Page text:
I expect Donald Trump to remain a player in American politics after January 20, 2021. It will be interesting to see, though, whether he can sustain the same level of support. A number of Republican senators like Marco Rubio, Tom Cotton, and Vice President Mike Pence have aligned themselves very closely with President Trump because they wanted to get his blessing when they ran for president in 2024. If Trump decides that he wants to run again, what does that do to the Republican Party? I would argue that American politics needs a strong Republican Party but it should be one based on principles, not just one individual.
Alt-Haaker: In Europe, the discussions on strategic sovereignty have gained traction in the last couple of years. How patient and supportive is the U.S. under President Biden going to be with Europeans building their own defense capabilities? Moreover, what do you think his take is going to be on PESCO and a more coordinated European military procurement?
Pifer: Traditionally, the Americans have had a two-sided view of Europe: on the one hand, they would like to see a strong, united Europe that can be an international player and a partner with the U.S. On the other hand, there’s the tendency to work bilaterally with individual European countries because we are concerned that a strong, unified Europe may not always align with us on every question. In the grander scheme, a Europe that speaks with one voice and can exercise its diplomatic and political weight internationally would be a good thing for the U.S.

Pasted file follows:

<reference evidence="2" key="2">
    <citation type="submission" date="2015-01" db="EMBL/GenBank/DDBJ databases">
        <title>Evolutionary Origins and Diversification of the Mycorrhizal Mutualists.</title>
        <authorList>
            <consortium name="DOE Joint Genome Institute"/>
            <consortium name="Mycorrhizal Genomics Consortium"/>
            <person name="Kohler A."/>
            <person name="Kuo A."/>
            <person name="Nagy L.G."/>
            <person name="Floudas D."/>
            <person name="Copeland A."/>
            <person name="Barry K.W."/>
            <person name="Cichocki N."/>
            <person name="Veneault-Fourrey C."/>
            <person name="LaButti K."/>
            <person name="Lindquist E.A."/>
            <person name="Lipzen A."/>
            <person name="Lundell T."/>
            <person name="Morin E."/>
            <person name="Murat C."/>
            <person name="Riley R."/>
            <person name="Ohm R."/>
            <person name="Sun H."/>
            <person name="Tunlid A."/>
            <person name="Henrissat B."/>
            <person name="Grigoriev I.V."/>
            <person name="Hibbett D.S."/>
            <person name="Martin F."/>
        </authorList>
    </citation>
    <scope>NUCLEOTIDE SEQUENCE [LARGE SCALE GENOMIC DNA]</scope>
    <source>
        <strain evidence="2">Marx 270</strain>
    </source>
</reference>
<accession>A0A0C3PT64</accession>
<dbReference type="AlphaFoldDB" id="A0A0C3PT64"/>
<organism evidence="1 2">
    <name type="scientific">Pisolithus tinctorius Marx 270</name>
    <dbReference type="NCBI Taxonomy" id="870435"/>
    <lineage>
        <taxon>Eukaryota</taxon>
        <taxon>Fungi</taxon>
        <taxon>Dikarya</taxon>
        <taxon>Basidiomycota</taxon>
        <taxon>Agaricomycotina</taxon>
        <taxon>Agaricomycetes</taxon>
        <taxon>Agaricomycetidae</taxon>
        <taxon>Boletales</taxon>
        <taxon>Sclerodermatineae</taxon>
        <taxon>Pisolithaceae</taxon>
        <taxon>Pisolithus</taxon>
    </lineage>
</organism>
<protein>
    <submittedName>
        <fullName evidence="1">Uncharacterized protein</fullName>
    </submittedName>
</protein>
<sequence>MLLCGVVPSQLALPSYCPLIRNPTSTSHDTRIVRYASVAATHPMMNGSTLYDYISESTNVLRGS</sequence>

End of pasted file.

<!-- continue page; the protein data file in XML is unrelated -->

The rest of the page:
As for defense capabilities, there will still be in Washington after January 20 a desire to see Europe increase its military spending to NATO’s two percent of GDP goal. And as for procurement: although the U.S. would like to sell the F-35 stealth combat aircraft to every ally it can, there’s an advantage in Europe developing its own military production capabilities. Competition will keep the prices down and drive innovations up.
Alt-Haaker: But instead of the two percent, in Germany there is a growing traction for shifting the discussion to three or four percent, taking into account development aid and domestic spending on e.g. countering extremist violence, which in turn would lead to more global peace and stability.
Pifer: I get a little bit nervous about that argument. What Americans hear is that some Europeans want to do the easy stuff with development aid. But when it comes to actually doing the hard stuff and the use of military force, then the burden is on the Americans. I'm not sure that this is the best course for Europe itself. In the last presidential candidate debate, Joe Biden correctly said that the greatest threat the U.S has right now is Russia, with which I would agree because Russia is the only country that can physically destroy the U.S.
But he also said that the longer-term challenge is China. We're going to see a further shift of American diplomatic and military attention toward Asia as we try to figure out our relationship with a rising China. The pressure on Europe to do the necessary in terms of defense capabilities to deal with a neighbor like Russia will remain, and the two-percent goal will remain, too. I fully expect, though, that the president is going to be a lot more diplomatic about how he presses that question.